We’ve written about this before, for example The Curmudgeon’s Guide to Creation Science, but we herewith offer some additional thoughts.
The people who wrote Genesis weren’t stupid. They did the best they could with the naked-eye observations available to them in a limited area of the world. It’s not surprising that they thought the world was flat, covered by the dome of the sky, and that everything in the heavens revolved around the Earth, which “obviously” was in the center of the universe. Scripture preserves their views — see The Earth Is Flat! and also The Earth Does Not Move!
Those long-ago authors didn’t have what we now know as the scientific method. Oh, sure, the ancients knew a lot. They blundered around trying different things, and they developed agriculture and metallurgy adequate for their needs. What we now call the scientific method wasn’t formally described and accepted until the last few centuries. It was natural for the ancients to attribute anything they didn’t understand — lightning, disease, etc. — to the mysterious actions of deities. Their way of “explaining” things that were otherwise inexplicable is now recognized as a fallacy we call God of the gaps.
When scribes in the days of the Babylonian empire wrote down their society’s ancient myths and speculations about the world, which eventually found their way into Genesis, they were doing the best they could to describe and explain things. The bible also includes the ancients’ views of politics (monarchy was all they knew) and ethics, which accepted the then universal practice of slavery.
Despite its inevitable flaws, the bible is a valuable work. It reveals the thinking of our ancestors, and it contains a lot of wisdom which is still worth studying. That’s also true of the Iliad and other works from past. But as a science text, the bible fails catastrophically, compared to what we’ve learned in the last few centuries. This is not a condemnation of the ancients. They did the best they could, and — unlike today’s creationists — they didn’t reject good information when it was available.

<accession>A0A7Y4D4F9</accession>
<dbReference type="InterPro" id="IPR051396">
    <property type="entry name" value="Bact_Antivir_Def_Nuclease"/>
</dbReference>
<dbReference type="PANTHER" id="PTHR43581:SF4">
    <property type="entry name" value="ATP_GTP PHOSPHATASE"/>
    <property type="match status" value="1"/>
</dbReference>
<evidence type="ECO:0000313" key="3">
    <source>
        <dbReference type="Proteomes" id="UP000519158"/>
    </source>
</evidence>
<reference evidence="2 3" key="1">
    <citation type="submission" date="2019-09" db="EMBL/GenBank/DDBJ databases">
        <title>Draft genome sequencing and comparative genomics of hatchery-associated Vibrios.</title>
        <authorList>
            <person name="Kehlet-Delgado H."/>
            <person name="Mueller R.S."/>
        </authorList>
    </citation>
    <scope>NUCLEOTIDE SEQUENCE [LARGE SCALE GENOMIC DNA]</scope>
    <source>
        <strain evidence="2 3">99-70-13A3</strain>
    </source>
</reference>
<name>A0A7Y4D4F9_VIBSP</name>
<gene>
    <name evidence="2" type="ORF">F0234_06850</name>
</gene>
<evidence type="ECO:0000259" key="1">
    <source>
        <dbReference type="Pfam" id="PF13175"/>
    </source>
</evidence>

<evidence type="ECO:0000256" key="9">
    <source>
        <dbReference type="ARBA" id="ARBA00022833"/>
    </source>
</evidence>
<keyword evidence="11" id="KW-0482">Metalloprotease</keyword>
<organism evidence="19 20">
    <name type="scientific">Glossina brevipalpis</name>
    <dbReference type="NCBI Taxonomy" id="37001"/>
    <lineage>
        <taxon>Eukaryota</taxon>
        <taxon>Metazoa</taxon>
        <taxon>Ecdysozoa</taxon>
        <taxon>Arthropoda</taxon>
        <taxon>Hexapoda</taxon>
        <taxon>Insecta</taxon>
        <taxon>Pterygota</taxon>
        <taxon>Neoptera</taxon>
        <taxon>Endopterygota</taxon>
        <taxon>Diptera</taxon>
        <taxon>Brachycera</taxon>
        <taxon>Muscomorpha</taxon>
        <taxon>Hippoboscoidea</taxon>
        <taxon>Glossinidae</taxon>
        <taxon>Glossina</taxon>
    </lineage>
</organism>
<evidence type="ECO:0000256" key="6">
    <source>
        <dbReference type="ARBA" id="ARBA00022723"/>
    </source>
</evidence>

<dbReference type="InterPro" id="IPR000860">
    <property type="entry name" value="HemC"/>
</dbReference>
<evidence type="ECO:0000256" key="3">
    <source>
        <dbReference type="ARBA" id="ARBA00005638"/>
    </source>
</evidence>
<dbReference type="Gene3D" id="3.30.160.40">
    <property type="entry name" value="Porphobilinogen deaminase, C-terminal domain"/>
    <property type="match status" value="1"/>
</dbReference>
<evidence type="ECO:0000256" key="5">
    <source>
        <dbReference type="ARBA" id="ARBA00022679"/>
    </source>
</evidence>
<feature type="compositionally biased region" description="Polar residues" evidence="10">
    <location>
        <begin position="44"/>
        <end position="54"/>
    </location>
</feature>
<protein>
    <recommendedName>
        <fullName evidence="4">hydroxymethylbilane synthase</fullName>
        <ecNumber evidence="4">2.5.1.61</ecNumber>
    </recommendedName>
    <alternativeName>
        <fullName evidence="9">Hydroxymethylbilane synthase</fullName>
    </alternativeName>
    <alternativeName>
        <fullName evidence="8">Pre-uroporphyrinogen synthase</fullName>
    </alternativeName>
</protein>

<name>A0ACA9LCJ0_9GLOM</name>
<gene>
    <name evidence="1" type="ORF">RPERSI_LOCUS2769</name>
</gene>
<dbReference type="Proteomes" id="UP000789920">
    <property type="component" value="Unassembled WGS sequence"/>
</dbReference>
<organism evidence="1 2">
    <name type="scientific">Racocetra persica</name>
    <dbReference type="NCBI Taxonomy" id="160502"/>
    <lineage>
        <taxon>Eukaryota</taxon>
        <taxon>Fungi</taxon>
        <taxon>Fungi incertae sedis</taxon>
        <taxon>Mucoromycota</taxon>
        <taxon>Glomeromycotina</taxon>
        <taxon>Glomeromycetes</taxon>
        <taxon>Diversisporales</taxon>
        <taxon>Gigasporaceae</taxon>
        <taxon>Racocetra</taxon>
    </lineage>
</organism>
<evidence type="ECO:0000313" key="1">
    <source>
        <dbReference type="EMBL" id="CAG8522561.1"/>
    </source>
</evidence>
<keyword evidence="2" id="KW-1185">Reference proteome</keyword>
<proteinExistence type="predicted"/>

There’s a lot we still don’t know, and we frequently correct our beliefs whenever new observations indicate that such corrections are necessary — see Wikipedia’s list Superseded scientific theories. Learning to reject one’s incorrect ideas is, perhaps, the most difficult aspect of science — but it’s essential.
So what can we say in defense of those among us who — contrary to all currently available evidence — insist on clinging to the “science” in myths transcribed by the ancient Mesopotamians? We can’t think of anything to be said in their defense. Fanatically adhering to the useless, demonstrably false beliefs of ancients is what astrology buffs do, and they are correctly regarded as a pathetic fringe of the modern world. So it is with creationists.
But let us be clear. We have no quarrel with religions that don’t reject reality, and that includes a number of mainstream Christian denominations — see the National Center for Science Education’s list of Statements from Religious Organizations supporting evolution. It’s fine with us if someone uses religion to supplement his understanding of reality, but not as a replacement for reality. It’s a subtle, but vital distinction, which eludes the creationists. This is their problem, and we shouldn’t let them make it ours.
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